According to a new Secunia report, third-party programs rather than programs from Microsoft are almost exclusively responsible for the growth in vulnerabilities, with the share of third-party vulnerabilities on a typical end-point, increasing from 45% in 2006 to 78% in 2011.
78% of vulnerabilities in 2011 affected third-party programs, by far outnumbering the 12% of vulnerabilities found in operating systems or the 10% of vulnerabilities discovered in Microsoft programs.
The report shows that the number of end-point vulnerabilities increased once again in 2011 to over 800 vulnerabilities – a tripling within only a few years - more than half of which were rated by Secunia as either Highly or Extremely critical.
The World Economic forum recently claimed that cyber crime is one of the biggest risks to global financial and political stability in 2012. “Many businesses are not doing enough to help themselves,” said Stefan Frei, Research Analyst Director, Secunia.
“By not addressing errors in software installed on typical end-points, organizations and individuals are in effect leaving their ‘windows’ wide open for cybercriminals to enter and compromise their most sensitive data,” he continued. “One problem often lies with the company’s security strategy. The programs that an organization perceives as top priorities to patch as opposed to the programs that cybercriminals target are often vastly different.
A typical corporate infrastructure contains layers of programs that organizations consider business-critical. Many organizations will focus on patching the top layer – business-critical programs – only.
Cybercriminals, however, will target all programs and only need one vulnerable program to compromise the host.”
The Secunia Yearly Report reveals that for an organization with over 600 programs installed in their network, more than 50% of the programs that are vulnerable in one year will not be vulnerable the next year, and vice versa.
“Therefore identifying all installed programs and implementing an agile, dynamic patching strategy according to criticality in the remediation phase, as opposed to a short-sighted approach of only patching a static set of preferred programs, clearly wins in terms of achieving optimal risk reduction with limited resources. 72% of vulnerabilities had patches available on the day of disclosure; therefore the power to patch end-points is in the hands of all end-users and organizations,” concluded Frei.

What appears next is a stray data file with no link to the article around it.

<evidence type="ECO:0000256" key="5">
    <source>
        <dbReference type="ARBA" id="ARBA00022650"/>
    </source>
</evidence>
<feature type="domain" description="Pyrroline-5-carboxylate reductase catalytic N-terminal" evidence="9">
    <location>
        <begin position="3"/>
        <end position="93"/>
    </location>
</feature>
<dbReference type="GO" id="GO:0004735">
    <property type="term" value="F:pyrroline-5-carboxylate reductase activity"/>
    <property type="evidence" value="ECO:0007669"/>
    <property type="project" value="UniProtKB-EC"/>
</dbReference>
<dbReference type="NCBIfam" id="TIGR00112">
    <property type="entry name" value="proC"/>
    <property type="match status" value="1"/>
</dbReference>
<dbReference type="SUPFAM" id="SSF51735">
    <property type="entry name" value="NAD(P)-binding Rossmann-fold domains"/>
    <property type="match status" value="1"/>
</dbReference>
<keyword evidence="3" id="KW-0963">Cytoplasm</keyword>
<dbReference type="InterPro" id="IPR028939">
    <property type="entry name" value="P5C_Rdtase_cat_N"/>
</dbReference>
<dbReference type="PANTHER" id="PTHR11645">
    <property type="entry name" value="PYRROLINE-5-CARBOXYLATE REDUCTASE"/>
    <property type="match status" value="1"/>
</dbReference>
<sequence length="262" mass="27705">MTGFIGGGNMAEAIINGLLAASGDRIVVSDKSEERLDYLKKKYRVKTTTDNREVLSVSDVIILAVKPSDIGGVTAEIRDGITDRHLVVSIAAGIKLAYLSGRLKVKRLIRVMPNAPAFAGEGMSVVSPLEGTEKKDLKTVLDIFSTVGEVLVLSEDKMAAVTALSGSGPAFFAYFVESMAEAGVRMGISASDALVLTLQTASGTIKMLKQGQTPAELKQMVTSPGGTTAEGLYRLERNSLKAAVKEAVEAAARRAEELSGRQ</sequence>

Other findings of the report include:
Vulnerabilities are resilient. Despite the number of vulnerabilities decreasing in 2011 in general, the five-year trend identified that none of the top-20 producers of software (commercial or open source) managed to decrease the number of vulnerabilities in their products.
End-points are top targets. This is because end-points are where the most valuable data (business-critical data, personal information, etc.) is found to be the least protected. Because end-points are dynamic environments with unpredictable usage patterns, this makes them difficult to defend and secure.
Complexity is the worst enemy of security. The Top-50 software portfolio installed on a typical end-point comprises programs from 12 different vendors (28 Microsoft programs and 22 third-party programs). It therefore involves 12 different update mechanisms to keep a typical end-point secure (1 ‘Microsoft update’ and 11 additional update mechanisms). The complexity involved in staying secure has a measurable effect on security levels.
Rare programs are also risky. It’s not just the usual suspects that are at risk– uncommon programs can also be exposed to cybercriminal attack. Analysing the market share against exploit availability demonstrates that all programs are at risk.
The complete report is available here (registration required).